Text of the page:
One of the easiest ways to get started is by using Berkshelf but here is also where most of the problems come in - so I decided to write a blog post on it and do a presentation on my findings.
It might be easy to get berkshelf via chef-dk but that’s not much fun for few reasons: not a clear understanding how bits fit together, locked into a concrete version of berkshelf - things can start to break if updated on their own, not the latest, bleeding edge version by definition - which is not much fun.
Here it goes. To start we need latest stable ruby version (2.2.2 at the time of writing).
Now that we have berkshelf installed lets install virtualbox, vagrant and test-kitchen so that we can start writing infrastucture code.
Lets scaffold our cookbook called hello-infra
and pull in dependecies.
Lets change defaults to use chef-zero instead of chef-solo and use debian instead of ubuntu. Vagrant will work faster with debian than ubuntu since it’s server distro and less stuff comes with it pre-installed.
Test-kitchen comes with handy commands to see if we got the configuration right.
Lets create the box, converge and verify to make sure we have everything set up correctly and good to start writing infrastructure code.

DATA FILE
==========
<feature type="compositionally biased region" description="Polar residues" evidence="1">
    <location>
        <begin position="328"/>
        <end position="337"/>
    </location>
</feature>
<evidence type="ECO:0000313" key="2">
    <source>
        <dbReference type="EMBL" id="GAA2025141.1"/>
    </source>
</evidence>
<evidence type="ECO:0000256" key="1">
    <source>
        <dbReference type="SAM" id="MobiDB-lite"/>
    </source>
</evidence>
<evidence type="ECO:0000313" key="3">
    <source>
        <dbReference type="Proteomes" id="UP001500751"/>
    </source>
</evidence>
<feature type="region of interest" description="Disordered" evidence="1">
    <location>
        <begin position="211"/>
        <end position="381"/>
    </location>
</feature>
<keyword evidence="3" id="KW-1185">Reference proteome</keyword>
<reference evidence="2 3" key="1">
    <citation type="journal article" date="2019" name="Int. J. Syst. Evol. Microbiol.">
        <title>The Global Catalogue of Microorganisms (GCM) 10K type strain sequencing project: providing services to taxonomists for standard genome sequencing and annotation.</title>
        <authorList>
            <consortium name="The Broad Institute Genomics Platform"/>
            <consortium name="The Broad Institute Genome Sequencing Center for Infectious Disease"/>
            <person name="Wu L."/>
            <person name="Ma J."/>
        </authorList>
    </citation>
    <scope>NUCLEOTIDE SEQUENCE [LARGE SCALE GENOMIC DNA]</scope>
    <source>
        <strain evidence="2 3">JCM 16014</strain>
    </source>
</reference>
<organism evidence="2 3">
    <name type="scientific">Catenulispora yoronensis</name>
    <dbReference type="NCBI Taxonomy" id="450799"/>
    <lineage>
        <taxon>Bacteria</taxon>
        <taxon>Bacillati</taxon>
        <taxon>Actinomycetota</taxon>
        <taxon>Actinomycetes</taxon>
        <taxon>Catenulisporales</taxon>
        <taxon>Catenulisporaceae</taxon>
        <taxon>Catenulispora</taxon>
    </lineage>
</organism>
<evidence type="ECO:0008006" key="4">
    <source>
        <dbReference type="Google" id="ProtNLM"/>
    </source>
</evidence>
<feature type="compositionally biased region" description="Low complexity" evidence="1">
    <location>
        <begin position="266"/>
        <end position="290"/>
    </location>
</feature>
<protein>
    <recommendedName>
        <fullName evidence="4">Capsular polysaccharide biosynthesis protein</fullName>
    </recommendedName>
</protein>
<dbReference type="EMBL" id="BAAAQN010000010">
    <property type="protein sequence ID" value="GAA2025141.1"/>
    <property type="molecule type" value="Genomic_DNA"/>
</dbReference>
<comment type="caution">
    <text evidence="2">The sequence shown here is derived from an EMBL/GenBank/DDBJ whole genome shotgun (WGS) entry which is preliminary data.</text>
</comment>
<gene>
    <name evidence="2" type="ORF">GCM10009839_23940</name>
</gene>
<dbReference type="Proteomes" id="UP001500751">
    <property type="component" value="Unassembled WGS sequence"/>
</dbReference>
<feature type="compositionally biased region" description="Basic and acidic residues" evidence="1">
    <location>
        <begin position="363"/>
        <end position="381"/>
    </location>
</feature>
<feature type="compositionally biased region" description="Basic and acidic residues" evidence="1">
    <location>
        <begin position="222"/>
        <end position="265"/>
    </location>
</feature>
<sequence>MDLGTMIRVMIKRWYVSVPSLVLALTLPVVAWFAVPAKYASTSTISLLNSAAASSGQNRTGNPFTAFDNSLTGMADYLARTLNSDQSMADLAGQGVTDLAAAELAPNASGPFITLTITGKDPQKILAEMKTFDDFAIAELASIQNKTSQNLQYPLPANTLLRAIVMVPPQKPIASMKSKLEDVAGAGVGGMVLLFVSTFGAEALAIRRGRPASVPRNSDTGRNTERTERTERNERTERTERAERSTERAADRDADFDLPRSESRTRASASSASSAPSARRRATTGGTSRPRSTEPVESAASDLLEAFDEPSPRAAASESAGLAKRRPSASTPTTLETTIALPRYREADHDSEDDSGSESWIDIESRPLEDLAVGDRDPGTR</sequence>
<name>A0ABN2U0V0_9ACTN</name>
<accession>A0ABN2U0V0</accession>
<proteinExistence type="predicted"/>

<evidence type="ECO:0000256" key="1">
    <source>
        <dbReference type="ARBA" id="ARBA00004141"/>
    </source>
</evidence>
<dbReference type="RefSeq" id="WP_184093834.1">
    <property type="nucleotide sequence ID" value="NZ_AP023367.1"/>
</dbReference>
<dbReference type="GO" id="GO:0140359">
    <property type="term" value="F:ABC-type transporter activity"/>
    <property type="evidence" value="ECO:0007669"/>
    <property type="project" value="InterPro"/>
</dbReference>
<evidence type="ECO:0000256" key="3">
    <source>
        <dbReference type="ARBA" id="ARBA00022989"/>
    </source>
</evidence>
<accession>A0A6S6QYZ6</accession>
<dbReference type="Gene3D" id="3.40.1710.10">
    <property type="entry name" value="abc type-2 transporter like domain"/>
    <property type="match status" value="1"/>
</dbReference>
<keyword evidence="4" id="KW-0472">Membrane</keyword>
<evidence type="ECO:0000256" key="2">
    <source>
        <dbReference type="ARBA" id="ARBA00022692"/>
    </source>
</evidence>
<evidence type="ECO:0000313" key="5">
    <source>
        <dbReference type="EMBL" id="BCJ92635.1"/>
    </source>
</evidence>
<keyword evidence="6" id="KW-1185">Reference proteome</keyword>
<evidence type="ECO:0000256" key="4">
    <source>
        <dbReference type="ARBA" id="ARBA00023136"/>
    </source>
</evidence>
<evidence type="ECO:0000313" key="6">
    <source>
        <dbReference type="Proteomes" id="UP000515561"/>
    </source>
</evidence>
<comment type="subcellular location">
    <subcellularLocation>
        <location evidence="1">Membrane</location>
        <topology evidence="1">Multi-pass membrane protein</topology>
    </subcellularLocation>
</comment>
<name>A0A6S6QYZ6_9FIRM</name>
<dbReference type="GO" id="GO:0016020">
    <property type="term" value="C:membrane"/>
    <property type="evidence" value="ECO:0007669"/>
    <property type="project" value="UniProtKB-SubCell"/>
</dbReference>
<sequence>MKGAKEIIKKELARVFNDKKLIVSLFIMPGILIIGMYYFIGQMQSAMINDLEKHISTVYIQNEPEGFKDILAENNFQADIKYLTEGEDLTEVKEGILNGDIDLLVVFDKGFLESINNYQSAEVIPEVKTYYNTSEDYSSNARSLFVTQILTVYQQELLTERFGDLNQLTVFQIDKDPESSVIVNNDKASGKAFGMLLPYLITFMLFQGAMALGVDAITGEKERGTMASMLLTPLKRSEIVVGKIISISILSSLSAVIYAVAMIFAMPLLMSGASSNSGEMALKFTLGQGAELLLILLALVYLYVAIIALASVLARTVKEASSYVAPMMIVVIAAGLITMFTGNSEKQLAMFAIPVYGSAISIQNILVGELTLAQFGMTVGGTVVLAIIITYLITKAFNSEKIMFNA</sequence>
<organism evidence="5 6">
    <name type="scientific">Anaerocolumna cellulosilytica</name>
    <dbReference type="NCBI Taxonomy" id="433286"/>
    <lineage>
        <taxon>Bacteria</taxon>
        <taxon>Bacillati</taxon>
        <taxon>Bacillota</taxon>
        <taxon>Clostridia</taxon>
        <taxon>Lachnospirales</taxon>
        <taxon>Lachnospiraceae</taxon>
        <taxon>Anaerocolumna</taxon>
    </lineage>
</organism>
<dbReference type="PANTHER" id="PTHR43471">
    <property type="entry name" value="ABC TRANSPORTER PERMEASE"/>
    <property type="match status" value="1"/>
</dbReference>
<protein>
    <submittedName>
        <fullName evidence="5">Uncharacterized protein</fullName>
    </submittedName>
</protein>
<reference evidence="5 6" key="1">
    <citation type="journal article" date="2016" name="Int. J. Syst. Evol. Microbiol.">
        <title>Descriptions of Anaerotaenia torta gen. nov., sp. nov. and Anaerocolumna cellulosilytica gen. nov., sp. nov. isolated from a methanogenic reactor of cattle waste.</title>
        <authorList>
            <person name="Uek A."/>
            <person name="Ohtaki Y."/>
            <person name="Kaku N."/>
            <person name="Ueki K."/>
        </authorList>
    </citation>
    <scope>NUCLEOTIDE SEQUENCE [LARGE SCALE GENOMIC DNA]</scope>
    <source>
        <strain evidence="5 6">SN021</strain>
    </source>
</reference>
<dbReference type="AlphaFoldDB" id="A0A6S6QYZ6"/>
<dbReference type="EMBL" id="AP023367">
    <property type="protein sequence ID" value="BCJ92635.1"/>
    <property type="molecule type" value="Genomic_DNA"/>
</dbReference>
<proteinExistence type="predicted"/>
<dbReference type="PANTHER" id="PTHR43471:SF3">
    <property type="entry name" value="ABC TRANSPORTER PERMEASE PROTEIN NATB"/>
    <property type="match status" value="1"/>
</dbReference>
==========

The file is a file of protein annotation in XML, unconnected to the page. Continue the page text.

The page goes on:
The initial .kitchen.yml file should look like this:
To demonstrate test-kitchen lets build a simple nodejs app powered by supervisor and reverse proxied by nginx iteratively using TDD cycle. Lets create our first failing infrastructure test.
And run tests.
To make the test pass we need to make changes to these files.
Now after running kitchen converge the tests pass and nodejs is installed on server. We repeat these TDD steps for creating a simple hello-world nodejs app, installing nginx, and configuring supervisor service. The resulting file tree structure looks like this:
The contents of the test files are:
The contents of files are:
To demonstrate chefspec I’ve also added spec/default_spec.rb for recipe.
Chefspec can come in handy when testing combinations of data bags and commands running on multiple platforms, however I would only use them if something’s hard or takes very long time to test using integration tests. Integration tests give the most confidence and aren’t tied to implementation - verifies that implementation fulfils the contract. This makes implemtation easy to change without breaking tests.